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When finding illustrators,

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Whether that's through the typical trade publisher finds the artist, or the self-publishing writer finds the artist. How much free reign should the artist generally have?

This is one biggie I've always had trouble with. I don't generally view my work as cartoony, though it might have a manga like feel to it. (I've read manga for years.) So I might envision a realistic manga like look.

But then the illustrator may have a vision that's just as awesome.

I remember P.L. Travers insisting on finding her own artist. But that was a different time.
#1 - June 26, 2014, 09:52 PM
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Unless you are a pretty big name I don't think the author has a lot of say in illustrations. The publisher/art director decides on a look for the project and chooses an illustrator to fit.

If you're self publishing you are the author and the publisher, so you choose the look for the project.

If you're the illustrator, whether traditional or self published, you work with the art director/publisher. Sketches have to be approved and often revisions are requested. With my first book I also sent in a first color of the main character that I was asked to adjust slightly (brighter color for his tie).

So if you want to do a project illustrated in a manga style, that is probably better suited to chapter books and middle grade and graphic novels. Not saying it could never happen for a PB, just less likely. PBs tend to be aimed at a younger audience (and parents/caregivers) and the art reflects that. There would need to be a strong reason to do something in a style not usually suited to PBs.

#2 - June 26, 2014, 11:01 PM
THIS LITTLE PIGGY (AN OWNER'S MANUAL), Aladdin PIX June 2017 :pigsnort
KUNG POW CHICKEN 1-4, Scholastic 2014 :chicken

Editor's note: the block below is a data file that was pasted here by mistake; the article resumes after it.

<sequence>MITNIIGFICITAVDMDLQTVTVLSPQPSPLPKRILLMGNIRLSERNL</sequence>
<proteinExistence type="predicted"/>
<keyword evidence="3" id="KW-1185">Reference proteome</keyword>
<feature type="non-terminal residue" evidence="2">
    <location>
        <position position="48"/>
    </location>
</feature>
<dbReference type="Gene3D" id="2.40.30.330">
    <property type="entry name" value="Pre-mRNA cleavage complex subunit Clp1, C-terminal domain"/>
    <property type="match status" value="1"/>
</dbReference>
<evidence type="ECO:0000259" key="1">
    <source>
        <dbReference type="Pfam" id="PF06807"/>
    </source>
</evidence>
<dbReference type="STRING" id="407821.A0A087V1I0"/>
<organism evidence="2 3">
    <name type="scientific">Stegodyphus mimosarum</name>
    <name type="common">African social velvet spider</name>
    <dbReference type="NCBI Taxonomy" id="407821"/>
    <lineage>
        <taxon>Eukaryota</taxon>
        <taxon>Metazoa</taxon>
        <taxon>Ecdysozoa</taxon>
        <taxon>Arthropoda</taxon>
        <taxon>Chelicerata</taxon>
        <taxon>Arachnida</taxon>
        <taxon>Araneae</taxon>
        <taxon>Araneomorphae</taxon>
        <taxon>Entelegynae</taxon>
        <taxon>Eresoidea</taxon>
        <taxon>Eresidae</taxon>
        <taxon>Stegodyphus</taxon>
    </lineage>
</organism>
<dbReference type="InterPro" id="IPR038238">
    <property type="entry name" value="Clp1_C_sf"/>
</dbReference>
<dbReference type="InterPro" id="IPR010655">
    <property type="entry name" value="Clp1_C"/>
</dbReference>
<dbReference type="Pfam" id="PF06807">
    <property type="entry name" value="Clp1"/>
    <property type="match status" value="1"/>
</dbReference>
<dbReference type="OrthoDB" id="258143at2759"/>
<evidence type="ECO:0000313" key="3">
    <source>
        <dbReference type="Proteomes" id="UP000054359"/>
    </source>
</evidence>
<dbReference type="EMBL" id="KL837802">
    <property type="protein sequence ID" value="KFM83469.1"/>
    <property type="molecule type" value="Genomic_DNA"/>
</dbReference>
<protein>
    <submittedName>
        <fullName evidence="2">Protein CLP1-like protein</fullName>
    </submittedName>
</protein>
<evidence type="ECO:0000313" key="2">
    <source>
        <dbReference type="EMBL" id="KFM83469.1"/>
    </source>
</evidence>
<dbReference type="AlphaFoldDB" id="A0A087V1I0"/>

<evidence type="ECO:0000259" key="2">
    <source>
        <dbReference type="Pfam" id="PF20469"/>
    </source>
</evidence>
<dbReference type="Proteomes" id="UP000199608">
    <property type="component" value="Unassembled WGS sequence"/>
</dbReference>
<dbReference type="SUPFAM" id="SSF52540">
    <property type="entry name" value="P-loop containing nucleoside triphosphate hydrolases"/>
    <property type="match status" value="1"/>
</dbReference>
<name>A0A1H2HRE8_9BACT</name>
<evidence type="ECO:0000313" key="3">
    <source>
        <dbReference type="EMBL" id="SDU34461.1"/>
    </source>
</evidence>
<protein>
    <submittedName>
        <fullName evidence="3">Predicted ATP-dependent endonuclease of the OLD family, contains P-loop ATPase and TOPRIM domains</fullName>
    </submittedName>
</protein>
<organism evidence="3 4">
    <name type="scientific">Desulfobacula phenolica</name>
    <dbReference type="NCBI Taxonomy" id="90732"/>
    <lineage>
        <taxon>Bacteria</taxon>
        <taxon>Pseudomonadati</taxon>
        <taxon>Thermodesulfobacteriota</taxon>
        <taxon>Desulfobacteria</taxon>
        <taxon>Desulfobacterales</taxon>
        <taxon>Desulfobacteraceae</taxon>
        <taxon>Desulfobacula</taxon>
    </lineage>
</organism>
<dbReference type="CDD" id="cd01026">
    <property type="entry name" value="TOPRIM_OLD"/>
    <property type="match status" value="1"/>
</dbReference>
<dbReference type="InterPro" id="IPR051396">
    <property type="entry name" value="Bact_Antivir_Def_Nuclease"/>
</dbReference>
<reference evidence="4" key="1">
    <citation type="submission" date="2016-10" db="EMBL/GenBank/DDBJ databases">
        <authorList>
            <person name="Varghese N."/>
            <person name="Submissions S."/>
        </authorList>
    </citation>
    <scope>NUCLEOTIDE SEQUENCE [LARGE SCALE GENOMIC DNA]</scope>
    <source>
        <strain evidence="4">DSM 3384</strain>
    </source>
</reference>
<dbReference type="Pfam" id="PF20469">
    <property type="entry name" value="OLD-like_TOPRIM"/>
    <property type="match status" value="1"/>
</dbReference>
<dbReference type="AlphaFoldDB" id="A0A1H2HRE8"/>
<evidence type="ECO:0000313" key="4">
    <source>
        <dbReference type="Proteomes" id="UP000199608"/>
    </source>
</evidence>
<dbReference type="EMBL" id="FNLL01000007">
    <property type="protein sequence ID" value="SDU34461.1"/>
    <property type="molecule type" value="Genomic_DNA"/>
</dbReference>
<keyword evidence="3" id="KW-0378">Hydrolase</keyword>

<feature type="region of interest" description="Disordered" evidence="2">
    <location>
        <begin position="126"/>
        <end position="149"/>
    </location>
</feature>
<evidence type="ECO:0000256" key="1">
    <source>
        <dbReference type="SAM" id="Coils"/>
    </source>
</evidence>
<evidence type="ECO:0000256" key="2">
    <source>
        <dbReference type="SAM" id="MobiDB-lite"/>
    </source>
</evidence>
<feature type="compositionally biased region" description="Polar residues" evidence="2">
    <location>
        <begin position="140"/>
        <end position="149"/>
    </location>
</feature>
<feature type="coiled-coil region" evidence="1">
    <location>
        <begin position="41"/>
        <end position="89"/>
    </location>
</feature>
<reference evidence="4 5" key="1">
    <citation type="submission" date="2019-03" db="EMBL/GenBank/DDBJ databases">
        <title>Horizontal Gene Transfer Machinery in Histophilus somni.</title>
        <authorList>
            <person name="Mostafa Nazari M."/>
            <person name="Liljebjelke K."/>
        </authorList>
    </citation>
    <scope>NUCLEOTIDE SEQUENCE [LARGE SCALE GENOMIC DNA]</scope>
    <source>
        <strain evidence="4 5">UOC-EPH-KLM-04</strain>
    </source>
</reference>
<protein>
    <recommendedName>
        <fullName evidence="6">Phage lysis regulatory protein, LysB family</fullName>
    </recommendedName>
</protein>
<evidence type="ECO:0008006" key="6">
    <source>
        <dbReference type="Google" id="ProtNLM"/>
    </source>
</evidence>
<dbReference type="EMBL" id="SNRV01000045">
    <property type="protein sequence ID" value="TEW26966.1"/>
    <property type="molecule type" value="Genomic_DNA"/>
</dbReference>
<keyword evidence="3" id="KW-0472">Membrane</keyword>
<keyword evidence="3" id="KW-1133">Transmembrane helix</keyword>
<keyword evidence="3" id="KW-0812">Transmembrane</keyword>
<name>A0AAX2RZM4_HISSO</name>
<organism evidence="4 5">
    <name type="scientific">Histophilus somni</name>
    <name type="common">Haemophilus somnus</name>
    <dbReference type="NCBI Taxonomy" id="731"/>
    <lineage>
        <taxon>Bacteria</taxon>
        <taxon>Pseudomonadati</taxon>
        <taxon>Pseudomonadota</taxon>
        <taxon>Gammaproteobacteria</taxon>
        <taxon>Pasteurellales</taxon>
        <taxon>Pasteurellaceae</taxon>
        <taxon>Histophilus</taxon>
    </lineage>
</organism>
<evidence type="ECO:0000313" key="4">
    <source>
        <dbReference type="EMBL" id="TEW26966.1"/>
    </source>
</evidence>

The art chosen for trade publications is based on the editor's and publisher's preferences after viewing established illustrators' portfolios. So they already know what style to expect from the illustrator before hiring them. Depending on the publisher, there may be a lot of art direction or almost none. Generally speaking the author will be informed who the illustrator is and possibly sent samples of art in progress.

My experience with self-publishers has been them choosing based on price and speed and not style. Also, in these cases, the person wanted a family member or pet as the main character and micro-managed each and every element of the images. This made my job incredibly difficult and in the end, for me, neither conducive to my best work nor a quality product. There are self-publishers out there who understand the role of an artist to bring their vision to fruition, but it hasn't been my pleasure to be contacted by one.

My suggestion is to do your best possible work. If you are an artist, a trade publisher will pick based your style and needs of the project. If you are a writer going the traditional route, trust the publisher to pick the best possible illustrator to team with your manuscript. Each project is different, each book is different and so are the visions of the people producing the book for publication.

In the mean time find other illustrators with stylistic similarities to your art and see what books they've done.
#3 - June 27, 2014, 06:10 AM
Animal Totem Mandala 2016
The Story Circle 2016 (PiƱata)
Color and Conjure 2017 (Llewellyn)


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